The Specific Evidence Rule. Reference Classes – Individuals – Personal Autonomy
This paper grapples with the issue of naked statistical evidence in general and the reference class problem (RCP) in particular. By analysing the reasoning patterns underlying the RCP, I will show, first, that the RCP rests on theoretical presuppositions which we are by no means willing to accept. Such a presupposition is the wholesale approach in decision-making. Secondly, I will show that the very effort to increase the level of precision to a maximum so that a reference class contains a single member only is theoretically inconsistent insofar, as it deprives reference classes of their general (and thus scientific) character. Thereupon, I will argue, thirdly, that the decision to enact a specific evidence rule is a political one and reflects deep moral and jurisprudential values, not scientific propositions. Such a value is personal autonomy, which I go on to illuminate briefly. Whether the trier of fact will treat cases in a wholesale approach or not depends on constitutional arrangements and legal values putting emphasis on the individual and the latter’s dignity.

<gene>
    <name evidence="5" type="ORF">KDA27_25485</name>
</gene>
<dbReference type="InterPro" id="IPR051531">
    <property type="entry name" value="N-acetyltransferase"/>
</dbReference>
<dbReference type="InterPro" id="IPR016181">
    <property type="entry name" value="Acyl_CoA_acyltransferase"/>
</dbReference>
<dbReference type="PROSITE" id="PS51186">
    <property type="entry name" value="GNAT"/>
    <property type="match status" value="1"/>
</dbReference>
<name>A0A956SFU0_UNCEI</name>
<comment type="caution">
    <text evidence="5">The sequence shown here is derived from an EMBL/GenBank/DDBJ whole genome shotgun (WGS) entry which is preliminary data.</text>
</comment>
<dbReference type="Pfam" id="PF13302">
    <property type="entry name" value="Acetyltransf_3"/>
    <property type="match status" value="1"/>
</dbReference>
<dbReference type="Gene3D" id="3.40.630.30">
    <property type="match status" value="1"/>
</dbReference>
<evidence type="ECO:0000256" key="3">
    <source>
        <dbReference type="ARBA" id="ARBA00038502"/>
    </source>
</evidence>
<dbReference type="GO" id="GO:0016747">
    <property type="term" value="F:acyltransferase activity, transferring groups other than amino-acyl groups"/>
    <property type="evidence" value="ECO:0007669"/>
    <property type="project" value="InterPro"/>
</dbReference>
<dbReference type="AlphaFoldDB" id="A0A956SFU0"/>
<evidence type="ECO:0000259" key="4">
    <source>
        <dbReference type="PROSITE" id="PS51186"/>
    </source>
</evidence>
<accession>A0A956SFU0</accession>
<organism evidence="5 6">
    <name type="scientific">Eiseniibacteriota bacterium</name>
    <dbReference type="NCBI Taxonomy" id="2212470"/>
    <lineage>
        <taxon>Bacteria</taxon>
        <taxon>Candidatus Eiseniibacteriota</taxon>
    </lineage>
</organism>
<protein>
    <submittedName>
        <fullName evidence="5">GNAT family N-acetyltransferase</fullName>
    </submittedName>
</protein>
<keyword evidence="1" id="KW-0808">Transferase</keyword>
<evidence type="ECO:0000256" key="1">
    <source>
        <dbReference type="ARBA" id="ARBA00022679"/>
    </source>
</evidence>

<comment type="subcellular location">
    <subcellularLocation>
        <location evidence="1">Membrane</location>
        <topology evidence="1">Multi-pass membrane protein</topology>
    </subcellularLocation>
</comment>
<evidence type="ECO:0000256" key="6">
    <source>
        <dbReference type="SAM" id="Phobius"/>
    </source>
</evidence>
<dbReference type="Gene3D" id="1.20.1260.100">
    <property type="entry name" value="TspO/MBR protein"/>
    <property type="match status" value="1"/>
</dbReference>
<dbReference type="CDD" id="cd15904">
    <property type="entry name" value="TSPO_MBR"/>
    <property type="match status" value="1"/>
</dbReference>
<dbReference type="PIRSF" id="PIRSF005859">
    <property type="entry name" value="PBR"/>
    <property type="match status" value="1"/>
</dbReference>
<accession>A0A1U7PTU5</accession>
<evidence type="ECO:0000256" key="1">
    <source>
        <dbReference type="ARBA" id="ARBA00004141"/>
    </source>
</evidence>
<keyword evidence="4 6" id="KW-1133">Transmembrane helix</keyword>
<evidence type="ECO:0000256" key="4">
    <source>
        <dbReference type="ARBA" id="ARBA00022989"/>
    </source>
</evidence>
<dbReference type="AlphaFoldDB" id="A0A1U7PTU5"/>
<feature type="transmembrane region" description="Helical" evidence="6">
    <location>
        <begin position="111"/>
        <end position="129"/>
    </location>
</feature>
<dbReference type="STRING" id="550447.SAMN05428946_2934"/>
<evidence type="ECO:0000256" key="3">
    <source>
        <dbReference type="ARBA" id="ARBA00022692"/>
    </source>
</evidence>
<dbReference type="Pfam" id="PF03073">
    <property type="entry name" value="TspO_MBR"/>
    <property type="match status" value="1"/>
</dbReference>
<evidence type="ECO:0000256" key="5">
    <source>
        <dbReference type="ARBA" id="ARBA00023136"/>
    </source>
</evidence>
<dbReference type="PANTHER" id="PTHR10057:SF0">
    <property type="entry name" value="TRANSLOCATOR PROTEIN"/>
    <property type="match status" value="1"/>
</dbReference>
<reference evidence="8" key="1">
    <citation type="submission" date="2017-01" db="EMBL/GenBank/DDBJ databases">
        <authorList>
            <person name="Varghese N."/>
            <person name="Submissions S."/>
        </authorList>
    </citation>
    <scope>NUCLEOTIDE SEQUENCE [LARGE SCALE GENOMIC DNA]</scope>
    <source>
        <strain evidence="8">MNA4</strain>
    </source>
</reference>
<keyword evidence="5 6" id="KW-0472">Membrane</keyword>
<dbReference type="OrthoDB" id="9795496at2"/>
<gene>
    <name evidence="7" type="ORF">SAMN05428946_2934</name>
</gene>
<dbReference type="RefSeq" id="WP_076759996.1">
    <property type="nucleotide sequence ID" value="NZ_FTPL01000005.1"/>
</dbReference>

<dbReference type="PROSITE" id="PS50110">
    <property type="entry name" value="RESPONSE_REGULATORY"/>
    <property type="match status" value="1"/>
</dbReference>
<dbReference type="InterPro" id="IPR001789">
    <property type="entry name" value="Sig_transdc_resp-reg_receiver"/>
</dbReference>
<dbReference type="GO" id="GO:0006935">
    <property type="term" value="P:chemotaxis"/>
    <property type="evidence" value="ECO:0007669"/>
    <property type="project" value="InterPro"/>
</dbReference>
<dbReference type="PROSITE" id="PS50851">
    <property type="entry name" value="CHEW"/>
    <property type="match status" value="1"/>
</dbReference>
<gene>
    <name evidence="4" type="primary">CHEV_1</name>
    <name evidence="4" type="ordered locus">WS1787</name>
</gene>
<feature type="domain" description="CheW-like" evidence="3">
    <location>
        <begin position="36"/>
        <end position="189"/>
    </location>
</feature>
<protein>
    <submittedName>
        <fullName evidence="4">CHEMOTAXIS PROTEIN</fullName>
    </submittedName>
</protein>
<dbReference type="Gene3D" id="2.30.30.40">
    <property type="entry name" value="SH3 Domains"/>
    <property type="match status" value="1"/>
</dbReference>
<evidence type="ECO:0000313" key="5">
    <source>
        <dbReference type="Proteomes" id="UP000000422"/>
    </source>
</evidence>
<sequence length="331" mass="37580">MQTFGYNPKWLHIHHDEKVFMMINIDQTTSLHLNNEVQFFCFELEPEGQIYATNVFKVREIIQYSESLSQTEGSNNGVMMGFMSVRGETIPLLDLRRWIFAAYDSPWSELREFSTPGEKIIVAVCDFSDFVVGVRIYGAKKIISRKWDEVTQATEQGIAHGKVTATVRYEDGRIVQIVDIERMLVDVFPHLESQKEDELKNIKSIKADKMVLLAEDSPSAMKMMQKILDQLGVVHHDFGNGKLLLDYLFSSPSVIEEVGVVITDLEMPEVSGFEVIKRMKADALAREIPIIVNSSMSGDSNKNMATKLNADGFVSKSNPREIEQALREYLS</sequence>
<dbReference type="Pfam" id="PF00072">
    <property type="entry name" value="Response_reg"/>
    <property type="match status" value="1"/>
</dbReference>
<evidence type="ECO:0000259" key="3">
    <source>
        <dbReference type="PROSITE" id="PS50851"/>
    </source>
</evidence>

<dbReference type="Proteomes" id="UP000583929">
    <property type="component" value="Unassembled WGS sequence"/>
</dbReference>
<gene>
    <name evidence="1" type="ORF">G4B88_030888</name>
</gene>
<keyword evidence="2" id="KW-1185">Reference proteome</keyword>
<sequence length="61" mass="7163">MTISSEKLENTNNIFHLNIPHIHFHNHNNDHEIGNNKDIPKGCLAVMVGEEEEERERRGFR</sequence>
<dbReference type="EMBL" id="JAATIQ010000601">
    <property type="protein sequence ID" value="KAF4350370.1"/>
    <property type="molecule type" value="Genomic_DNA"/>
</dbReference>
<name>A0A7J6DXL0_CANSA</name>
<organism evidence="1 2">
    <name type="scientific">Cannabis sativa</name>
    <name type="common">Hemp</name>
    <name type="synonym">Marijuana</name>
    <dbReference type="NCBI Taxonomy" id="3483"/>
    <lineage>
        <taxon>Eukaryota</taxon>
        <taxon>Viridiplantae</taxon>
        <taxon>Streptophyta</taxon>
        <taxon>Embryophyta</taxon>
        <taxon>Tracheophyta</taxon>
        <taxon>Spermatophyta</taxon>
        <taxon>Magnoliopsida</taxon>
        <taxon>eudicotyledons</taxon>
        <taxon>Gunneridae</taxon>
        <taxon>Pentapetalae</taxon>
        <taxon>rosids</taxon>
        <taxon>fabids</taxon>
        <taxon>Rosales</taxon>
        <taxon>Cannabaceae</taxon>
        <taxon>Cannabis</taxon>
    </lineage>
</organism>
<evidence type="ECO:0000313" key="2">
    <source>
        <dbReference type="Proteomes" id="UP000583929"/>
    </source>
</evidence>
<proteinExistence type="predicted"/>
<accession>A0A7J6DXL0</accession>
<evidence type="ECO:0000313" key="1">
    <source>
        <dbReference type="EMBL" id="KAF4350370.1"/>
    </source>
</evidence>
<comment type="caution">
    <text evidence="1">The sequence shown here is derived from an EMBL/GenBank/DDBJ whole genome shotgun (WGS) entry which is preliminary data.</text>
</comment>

Palabras clavereference class problem, individualisation, specific evidence, discretion, personal autonomy, statistical inferences
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